suppose that $n$ is natural number and even, show that $n \nmid 1^n +2^n+3^n + \ldots (n-1)^n$.

so I put $n=2k$ and I supposed $n \mid 1^n +2^n+3^n + \ldots (n-1)^n$ then with a little calculation we find out if $k$ is odd we have contradiction,but if $k$ is even we don't have any contradiction but still something is wrong but I couldn't find it,please help me with this,or any other solution.thanks.

  • 1
    $\begingroup$ Note that the square of a number is either of the form $4k$ or $4k+1$ $\endgroup$ – zed111 Jan 11 '15 at 18:06
  • $\begingroup$ Yes... $8k+1 = 4k'+1$ $\endgroup$ – Joffan Jan 11 '15 at 18:14

Let $n=2^i(2j+1)$. As $n$ is even, we have $i\ge 1$. And of course $n\ge 2^i>i$. So $n\ge i+1$

Let $S_n=\sum_{k=1}^{n-1}k^n$

  1. For any even number $k$, $k^n$ will be a multiple of $2^n$, and then of $2^{i+1}$.
  2. For any odd number, $k^n\equiv 1[2^{i+1}]$, by induction on $i$:

    a. It's true for $i=1$ that $(2x+1)^2\equiv 1[4]$

    b. Suppose it's true for $i$, then $z=(2x+1)^{2^{i}}\equiv 1[2^{i+1}]$


    c. So $k^n=k^{2^i(2j+1)}\equiv1^{(2j+1)}[2^{i+1}]\equiv 1[2^{i+1}]$

  3. There are exactly $2^{i-1}(2j+1)$ odd numbers in $S_n$, so $$S_n\equiv 2^{i-1}(2j+1)[2^{i+1}]\equiv 2^{i-1}[2^i]$$

As $2^i$ divides $n$ and not $S_n$, then $n$ does not divide $S_n$

  • $\begingroup$ +1. For the benefit of others, the notation $\equiv a[b]$ here is just a shorthand for $\equiv a \pmod b$. $\endgroup$ – Erick Wong Jan 14 '15 at 1:13

Some partial result. We can show that if $n$ is even and divides the given sum then $n=2^{M}$ for some $1\leq M<n-1$. Let $n=2k_1$ then $$1^n+2^n+3^n+...+(n-1)^n=1^{2k_1}+2^{2k_1}+3^{2k_1}+...+(2k_1-1)^{2k_1}$$ Since $n$ is even and divides the sum it must be the case $$2(1^{2k_1}+2^{2k_1}+3^{2k_1}+...+(k_1-1)^{2k_1})+k^{2k_1}_1\equiv0\mod{2k_1}$$ implying that $$k_1\equiv0\mod{2}$$ and $$1^{2k_1}+2^{2k_1}+3^{2k_1}+...+(k_1-1)^{2k_1}\equiv0\mod{k_1}$$ Now set $k_1=2k_2$ then from the very last result we obtain $$1^{2k_1}+2^{2k_1}+3^{2k_1}+...+(k_1-1)^{2k_1}=1^{4k_2}+2^{4k_2}+3^{4k_2}+...+(2k_2-1)^{4k_2}\equiv2(1^{4k_2}+2^{4k_2}+3^{4k_2}+...+(k_2-1)^{4k_2})+k^{4k_2}_2\equiv0\mod{2k_2}$$ Again we would get $$k_2\equiv0\mod{2}$$ and $$1^{4k_2}+2^{4k_2}+3^{4k_2}+...+(k_2-1)^{4k_2}\equiv0\mod{k_2}$$ Repeating this process $m$-times we get $$k_m\equiv0\mod{2}$$ and $$1^{2^mk_m}+2^{2^mk_m}+3^{2^mk_m}+...+(k_m-1)^{2^mk_m}\equiv0\mod{k_m}$$ where the recursive relation $k_{m-1}=2k_m$ holds. Eventually you will reach a point where for some $M-1\in\mathbb{N}$ we have $k_{M-1}=2$ then $$2\equiv0\mod{2}$$ and $$1^{2^M\cdot2}+(2\cdot 1-1)^{2^M\cdot2}\equiv0\mod{2}$$ which is true. Therefore $n=2k_1=2^2k_2=...=2^{M-1}k_{M-1}=2^M$.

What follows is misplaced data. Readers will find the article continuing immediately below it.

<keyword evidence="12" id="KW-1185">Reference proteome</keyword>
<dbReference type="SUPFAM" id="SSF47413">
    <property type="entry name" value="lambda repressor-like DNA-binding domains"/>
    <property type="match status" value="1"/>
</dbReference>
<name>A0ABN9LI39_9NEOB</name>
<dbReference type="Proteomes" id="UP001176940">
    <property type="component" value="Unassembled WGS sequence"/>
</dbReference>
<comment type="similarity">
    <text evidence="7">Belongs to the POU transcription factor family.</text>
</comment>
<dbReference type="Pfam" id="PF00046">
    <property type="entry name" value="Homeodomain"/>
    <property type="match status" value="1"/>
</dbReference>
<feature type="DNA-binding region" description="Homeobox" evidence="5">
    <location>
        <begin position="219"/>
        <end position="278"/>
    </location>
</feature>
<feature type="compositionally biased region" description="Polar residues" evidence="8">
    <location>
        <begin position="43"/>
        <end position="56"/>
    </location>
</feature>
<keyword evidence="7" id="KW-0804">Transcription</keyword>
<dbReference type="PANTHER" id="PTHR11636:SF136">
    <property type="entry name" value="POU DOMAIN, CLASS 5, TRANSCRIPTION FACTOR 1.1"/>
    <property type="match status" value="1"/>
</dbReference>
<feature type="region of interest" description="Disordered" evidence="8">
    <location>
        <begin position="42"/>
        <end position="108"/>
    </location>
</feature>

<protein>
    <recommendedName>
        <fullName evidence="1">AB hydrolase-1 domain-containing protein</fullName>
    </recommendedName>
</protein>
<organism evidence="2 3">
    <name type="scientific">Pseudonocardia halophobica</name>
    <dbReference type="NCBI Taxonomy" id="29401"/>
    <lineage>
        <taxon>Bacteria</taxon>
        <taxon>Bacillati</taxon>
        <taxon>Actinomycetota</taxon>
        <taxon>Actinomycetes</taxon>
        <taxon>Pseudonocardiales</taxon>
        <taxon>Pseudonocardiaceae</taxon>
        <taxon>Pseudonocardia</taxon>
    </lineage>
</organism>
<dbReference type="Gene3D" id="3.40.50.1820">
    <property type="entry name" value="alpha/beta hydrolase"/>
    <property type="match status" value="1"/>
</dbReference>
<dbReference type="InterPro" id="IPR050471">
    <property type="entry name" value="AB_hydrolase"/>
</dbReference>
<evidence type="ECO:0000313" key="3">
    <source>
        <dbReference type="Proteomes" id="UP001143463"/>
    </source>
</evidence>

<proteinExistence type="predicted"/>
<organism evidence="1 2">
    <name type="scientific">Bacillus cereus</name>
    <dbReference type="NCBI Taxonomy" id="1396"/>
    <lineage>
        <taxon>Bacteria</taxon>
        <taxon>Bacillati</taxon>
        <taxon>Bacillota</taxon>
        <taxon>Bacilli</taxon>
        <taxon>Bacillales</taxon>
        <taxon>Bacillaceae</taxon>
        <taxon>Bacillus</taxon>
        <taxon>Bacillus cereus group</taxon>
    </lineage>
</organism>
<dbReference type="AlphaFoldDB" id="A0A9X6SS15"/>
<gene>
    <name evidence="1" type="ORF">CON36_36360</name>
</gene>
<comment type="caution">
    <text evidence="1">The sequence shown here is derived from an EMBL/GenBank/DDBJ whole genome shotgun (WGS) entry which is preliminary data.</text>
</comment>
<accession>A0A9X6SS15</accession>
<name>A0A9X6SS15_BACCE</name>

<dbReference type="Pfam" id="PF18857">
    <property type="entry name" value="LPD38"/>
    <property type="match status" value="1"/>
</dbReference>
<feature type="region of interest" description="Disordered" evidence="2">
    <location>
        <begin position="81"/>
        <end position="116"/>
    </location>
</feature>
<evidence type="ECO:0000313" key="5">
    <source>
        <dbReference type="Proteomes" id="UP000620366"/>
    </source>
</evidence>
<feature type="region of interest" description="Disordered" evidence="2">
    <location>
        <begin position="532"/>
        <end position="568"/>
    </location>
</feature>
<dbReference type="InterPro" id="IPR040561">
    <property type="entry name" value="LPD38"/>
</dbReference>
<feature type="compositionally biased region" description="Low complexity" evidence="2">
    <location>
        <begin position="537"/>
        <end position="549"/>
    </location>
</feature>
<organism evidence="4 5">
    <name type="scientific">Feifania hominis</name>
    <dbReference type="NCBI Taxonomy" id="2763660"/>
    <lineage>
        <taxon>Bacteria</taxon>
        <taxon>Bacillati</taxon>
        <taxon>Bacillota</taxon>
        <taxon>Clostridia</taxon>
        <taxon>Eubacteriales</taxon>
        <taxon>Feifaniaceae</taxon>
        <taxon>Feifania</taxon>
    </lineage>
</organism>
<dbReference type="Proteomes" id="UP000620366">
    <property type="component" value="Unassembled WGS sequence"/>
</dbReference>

Your Answer

By clicking “Post Your Answer”, you agree to our terms of service, privacy policy and cookie policy

Not the answer you're looking for? Browse other questions tagged or ask your own question.